Ron Quixote, not quite up to date, still recalls when Dan Quayle might have been a GOP VP contender. Too late now – but not too late for RQ to make his own unique challenge. Critics laugh at politicians for the likes of their speaking bloopers. For example, Dan Quayle’s run for the presidency — or even his VP possibilities in opposition to Lloyd Bentson — turned out to be a major dud. Or was it a spud? Too bad for Quayle he didn’t have RQ or RKedit or another good editor backing him up. Before Quayle misspelled potato!
And of course who could forget Quayle’s only regret being that he hadn’t “studied Latin” in school so that he could speak the language in Latin America. That's so dumb it, it may well be an “urban legend,” RQ suggested. But even if the quote is made up it sounds like the Quayle we know.
Quayle might have been a candidate “in the running,” RQ notes — if, for example, he’d received an editorial consult about such attributed Quayle lines as: “The future will be better tomorrow.” And if a good editor, reading for content as well as for spelling, had kept him on his toes.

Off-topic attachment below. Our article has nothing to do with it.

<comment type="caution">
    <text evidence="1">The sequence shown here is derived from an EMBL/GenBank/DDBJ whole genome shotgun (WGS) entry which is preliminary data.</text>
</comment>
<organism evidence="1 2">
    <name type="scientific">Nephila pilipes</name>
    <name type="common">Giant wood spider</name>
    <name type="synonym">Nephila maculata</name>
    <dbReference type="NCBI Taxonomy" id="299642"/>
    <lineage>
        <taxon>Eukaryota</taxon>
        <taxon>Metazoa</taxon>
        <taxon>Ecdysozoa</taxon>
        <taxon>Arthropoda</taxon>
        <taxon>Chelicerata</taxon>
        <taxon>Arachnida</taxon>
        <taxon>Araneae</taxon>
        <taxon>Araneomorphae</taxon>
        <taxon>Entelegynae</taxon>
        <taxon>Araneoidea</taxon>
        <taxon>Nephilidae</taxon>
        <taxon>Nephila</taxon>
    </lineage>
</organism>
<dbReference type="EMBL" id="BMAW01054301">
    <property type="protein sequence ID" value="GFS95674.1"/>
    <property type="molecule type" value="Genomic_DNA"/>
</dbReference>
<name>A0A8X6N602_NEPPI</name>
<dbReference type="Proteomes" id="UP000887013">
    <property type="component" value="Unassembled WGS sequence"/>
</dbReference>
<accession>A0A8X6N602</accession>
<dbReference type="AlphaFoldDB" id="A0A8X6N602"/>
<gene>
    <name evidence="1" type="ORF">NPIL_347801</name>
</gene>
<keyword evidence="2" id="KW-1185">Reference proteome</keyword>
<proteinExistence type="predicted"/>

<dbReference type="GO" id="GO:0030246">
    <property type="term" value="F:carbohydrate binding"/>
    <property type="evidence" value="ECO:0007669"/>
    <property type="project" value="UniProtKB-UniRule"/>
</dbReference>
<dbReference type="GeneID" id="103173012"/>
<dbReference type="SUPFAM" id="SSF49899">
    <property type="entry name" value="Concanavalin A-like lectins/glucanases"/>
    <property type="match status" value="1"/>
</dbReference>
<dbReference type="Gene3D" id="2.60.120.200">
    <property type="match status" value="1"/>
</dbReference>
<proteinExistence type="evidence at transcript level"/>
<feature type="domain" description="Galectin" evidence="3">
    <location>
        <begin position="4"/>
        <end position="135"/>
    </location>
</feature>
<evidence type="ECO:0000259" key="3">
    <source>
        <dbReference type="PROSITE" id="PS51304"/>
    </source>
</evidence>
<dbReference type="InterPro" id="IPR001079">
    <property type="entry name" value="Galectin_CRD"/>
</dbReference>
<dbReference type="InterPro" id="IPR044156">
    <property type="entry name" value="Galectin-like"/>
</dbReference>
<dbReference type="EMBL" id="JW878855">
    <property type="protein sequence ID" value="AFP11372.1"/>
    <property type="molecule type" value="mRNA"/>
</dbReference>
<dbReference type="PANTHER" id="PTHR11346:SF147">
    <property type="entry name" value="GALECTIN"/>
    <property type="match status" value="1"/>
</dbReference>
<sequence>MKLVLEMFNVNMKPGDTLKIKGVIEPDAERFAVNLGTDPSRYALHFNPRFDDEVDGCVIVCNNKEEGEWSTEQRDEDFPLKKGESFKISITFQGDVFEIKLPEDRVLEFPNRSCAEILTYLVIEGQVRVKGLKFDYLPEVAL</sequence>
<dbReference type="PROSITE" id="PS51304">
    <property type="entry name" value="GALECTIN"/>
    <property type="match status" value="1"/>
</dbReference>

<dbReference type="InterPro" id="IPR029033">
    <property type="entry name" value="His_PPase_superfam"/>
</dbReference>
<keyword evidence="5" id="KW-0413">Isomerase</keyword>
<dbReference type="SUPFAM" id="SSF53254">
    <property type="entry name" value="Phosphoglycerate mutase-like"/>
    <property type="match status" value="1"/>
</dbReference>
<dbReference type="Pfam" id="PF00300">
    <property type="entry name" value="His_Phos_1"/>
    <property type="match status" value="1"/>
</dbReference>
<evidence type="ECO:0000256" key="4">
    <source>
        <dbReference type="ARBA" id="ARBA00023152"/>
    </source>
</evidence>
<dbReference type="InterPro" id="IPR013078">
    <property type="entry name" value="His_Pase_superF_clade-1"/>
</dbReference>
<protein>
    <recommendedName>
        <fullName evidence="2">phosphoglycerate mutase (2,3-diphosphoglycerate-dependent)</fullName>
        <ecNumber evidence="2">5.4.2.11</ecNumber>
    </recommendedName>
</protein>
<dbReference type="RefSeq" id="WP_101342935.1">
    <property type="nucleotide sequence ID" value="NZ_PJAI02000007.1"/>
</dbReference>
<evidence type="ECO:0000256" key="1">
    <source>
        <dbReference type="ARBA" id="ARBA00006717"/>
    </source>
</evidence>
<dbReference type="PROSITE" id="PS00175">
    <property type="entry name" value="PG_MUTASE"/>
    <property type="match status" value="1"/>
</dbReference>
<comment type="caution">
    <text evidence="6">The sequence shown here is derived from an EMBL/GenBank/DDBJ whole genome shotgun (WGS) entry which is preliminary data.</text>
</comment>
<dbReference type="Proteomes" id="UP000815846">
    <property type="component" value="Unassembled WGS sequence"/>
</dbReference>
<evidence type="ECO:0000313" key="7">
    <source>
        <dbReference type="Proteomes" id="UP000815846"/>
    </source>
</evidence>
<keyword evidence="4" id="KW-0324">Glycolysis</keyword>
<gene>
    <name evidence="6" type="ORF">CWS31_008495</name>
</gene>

Today — he’s learned a few lessons — RQ doesn’t go charging off easily. “But let’s be fair,” RQ insists. “Many of us couldn’t spell potato correctly even if our lives depended upon it.” And Quayle’s not alone. And thus surely, RQ adds, plenty noticed the Chevy Nova campaign in Latin America (where “No va” means “No go”). Or the Ford Pinto in Brazil where “Pinto” means tiny male genitalia. Or the vacuum cleaner ad, “Nothing sucks like Electrolux.”
Most good editors would notice the “e” and the “c” and that blooper about “speaking Latin.” But RQ at RKedit tries to catch the more subtle flaws, too — such as the unmentioned serious problem in that Spanish blooper — the tendency, especially among politicians, to use words loosely without a good editor for back-up. Thus looking at Quayle’s supposed sentence heard round the world, jabbing with his pencil, RQ adds: Surely a “failure to learn Latin” couldn't be one's “only regret” or anything like that. And the general failure of the laughing critics to question the lack of credibility seems revealing. Get real!
By Ron Kenner — Get Real!